As a prepare-minded individual, you can take some simple steps to break the initial fear response paralysis and improve your chances of survival. Actions in the first few seconds of any mass shooting could mean life or death. Here are some things to consider:
Don’t Ignore Your Intuition: If something doesn’t feel right or your body seems to be warning you, stop what you’re doing and evaluate the situation (see “Voices in Your Head” in Issue 21 of our sister publication RECOIL). Don’t assume that everything is OK. Forcing yourself to think logically and rationally impedes the development of a Fear Response.
Have a SHTF Plan: Always have a plan, whether you’re eating in a nice restaurant or going to the movies. It takes only a few seconds to check where the exits are located. Picture in your mind what you would do if someone had a weapon and began shooting.
Get Training: If you can legally carry a gun (depending on state and local laws), then training classes are essential. Also consider taking combative courses or joining a self-defense studio. Try to pick courses and schools that can provide simulations of real-life scenarios.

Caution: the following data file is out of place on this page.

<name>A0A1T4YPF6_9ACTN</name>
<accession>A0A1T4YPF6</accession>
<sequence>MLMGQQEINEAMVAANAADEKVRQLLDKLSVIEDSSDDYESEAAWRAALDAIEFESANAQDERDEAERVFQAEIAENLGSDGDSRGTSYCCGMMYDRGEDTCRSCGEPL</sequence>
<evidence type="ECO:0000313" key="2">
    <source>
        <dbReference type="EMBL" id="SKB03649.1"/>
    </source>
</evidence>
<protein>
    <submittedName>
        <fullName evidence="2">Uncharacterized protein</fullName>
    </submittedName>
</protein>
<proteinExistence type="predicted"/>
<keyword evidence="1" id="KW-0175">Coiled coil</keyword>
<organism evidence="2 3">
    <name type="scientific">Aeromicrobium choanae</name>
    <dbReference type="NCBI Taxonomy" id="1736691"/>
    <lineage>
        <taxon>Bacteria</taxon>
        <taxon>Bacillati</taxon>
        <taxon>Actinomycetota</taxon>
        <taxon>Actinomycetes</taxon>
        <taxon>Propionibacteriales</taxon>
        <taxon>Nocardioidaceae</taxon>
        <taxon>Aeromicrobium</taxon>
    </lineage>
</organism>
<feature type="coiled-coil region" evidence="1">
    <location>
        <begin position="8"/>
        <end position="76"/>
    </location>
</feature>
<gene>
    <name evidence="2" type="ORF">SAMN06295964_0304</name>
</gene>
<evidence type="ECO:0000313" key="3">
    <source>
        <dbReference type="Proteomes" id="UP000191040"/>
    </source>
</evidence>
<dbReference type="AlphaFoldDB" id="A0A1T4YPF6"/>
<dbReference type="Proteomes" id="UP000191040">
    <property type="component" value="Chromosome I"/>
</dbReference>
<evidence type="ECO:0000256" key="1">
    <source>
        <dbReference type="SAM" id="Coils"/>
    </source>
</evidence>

Encourage Education: Support the awareness of and training of emergency response plans at workplaces, schools, and organizations. Knowledge remains one of the most powerful deterrents to fear paralysis.
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Dr. Olshan is the developer of the Evolution of Mindset Training Program. He is a consulting psychologist for corporate/executive functioning and to the sports and shooting industries for performance improvement through the use of the Mindset protocols. He is also the chief combat psychologist for LMS Defense, an award-winning photographer, a pilot, and an author of both fiction and nonfiction books. To contact, email him at [email protected].